Third, remember that the Lord Jesus Christ was consecrated by the Spirit. Isaiah 61:1 says, “The Spirit of the Lord GOD is upon Me, because the LORD has anointed Me to preach good tidings to the poor; He has sent Me to heal the brokenhearted, to proclaim liberty to the captives, and the opening of the prison to those who are bound.” Jesus claimed this as a direct prophecy of His own ministry in Luke 4:16-21.

The early church in Jerusalem understood that God had “anointed” His “holy Servant Jesus” (Acts 4:27; see 10:38). The author of Hebrews writes of Jesus, “You have loved righteousness and hated lawlessness; therefore God, Your God, has anointed You with the oil of gladness more than Your companions” (Hebrews 1:9; cf. Psalm 45:7).

As D. Martyn Lloyd-Jones notes, “At the age of 30, the carpenter from Nazareth set out on his public ministry and because he had become a man and was living in this world as a man, though he was still the eternal Son of God, he needed to receive the Spirit in his fullness, and God gave him the Spirit.” How much we also need such consecration!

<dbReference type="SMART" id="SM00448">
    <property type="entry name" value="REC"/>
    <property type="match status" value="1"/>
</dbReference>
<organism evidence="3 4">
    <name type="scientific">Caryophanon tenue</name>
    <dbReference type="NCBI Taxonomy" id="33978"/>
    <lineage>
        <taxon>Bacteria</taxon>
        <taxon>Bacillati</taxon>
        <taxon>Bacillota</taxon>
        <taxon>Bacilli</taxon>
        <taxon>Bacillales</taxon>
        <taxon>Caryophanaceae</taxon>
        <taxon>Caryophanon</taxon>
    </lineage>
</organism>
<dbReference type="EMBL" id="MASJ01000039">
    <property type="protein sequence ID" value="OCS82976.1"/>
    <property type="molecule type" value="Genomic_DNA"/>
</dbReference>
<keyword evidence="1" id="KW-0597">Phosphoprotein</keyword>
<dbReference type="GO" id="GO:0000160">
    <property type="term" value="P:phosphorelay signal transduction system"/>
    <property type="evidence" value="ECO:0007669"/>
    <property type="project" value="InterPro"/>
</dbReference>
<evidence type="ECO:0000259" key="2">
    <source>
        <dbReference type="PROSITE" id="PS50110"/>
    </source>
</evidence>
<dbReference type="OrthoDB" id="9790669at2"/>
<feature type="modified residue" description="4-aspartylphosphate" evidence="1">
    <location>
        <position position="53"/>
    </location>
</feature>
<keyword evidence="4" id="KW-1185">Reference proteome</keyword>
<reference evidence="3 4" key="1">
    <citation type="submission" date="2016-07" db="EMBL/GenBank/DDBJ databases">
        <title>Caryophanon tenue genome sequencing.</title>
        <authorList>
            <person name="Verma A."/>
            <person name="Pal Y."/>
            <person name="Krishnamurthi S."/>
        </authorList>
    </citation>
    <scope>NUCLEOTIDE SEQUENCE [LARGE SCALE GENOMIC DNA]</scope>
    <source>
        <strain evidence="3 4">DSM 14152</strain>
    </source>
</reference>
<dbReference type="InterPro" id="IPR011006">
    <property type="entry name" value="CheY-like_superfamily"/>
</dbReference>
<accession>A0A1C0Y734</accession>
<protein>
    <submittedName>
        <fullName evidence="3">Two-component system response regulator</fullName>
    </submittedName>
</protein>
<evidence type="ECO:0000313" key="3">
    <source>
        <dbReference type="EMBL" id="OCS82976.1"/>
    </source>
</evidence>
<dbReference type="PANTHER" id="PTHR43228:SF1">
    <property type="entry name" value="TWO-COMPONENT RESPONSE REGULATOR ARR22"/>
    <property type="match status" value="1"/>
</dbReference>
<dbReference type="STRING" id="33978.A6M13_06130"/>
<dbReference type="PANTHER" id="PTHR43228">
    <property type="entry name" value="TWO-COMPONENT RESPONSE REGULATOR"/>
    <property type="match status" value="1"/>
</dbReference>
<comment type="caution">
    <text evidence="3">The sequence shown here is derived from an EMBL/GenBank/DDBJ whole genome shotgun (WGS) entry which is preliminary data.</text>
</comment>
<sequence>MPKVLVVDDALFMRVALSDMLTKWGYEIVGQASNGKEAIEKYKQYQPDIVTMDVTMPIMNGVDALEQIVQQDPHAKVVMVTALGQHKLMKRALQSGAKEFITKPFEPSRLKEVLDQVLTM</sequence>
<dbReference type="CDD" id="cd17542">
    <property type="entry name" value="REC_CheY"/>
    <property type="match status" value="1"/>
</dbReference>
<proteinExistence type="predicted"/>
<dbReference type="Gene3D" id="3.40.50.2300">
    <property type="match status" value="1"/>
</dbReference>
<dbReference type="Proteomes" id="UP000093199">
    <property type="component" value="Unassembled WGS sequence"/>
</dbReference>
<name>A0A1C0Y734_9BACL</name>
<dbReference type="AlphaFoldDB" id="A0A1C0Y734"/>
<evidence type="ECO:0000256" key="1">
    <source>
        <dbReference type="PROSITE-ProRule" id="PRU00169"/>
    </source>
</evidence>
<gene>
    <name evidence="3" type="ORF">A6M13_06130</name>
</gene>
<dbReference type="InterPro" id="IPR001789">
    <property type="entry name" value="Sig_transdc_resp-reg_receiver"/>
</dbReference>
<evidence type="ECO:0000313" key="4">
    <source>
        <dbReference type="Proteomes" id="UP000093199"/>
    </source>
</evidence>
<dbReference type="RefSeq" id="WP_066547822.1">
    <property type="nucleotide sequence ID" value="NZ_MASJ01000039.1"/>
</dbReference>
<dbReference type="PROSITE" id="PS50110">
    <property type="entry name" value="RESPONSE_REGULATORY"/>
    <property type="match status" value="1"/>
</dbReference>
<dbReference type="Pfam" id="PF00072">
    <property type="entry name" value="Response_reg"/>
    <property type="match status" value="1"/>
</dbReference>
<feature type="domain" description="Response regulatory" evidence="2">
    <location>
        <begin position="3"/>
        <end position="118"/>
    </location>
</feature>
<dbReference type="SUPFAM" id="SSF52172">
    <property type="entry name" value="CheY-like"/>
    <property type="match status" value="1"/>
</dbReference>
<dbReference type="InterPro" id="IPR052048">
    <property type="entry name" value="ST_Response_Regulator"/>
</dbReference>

The Confession of the Priests

In the longest section of this particular chapter, we read of the confession of the priests.

And he brought the bull for the sin offering. Then Aaron and his sons laid their hands on the head of the bull for the sin offering, and Moses killed it. Then he took the blood, and put some on the horns of the altar all around with his finger, and purified the altar. And he poured the blood at the base of the altar, and consecrated it, to make atonement for it. Then he took all the fat that was on the entrails, the fatty lobe attached to the liver, and the two kidneys with their fat, and Moses burned them on the altar. But the bull, its hide, its flesh, and its offal, he burned with fire outside the camp, as the LORD had commanded Moses.

Then he brought the ram as the burnt offering. And Aaron and his sons laid their hands on the head of the ram, and Moses killed it. Then he sprinkled the blood all around on the altar. And he cut the ram into pieces; and Moses burned the head, the pieces, and the fat. Then he washed the entrails and the legs in water. And Moses burned the whole ram on the altar. It was a burnt sacrifice for a sweet aroma, an offering made by fire to the LORD, as the LORD had commanded Moses.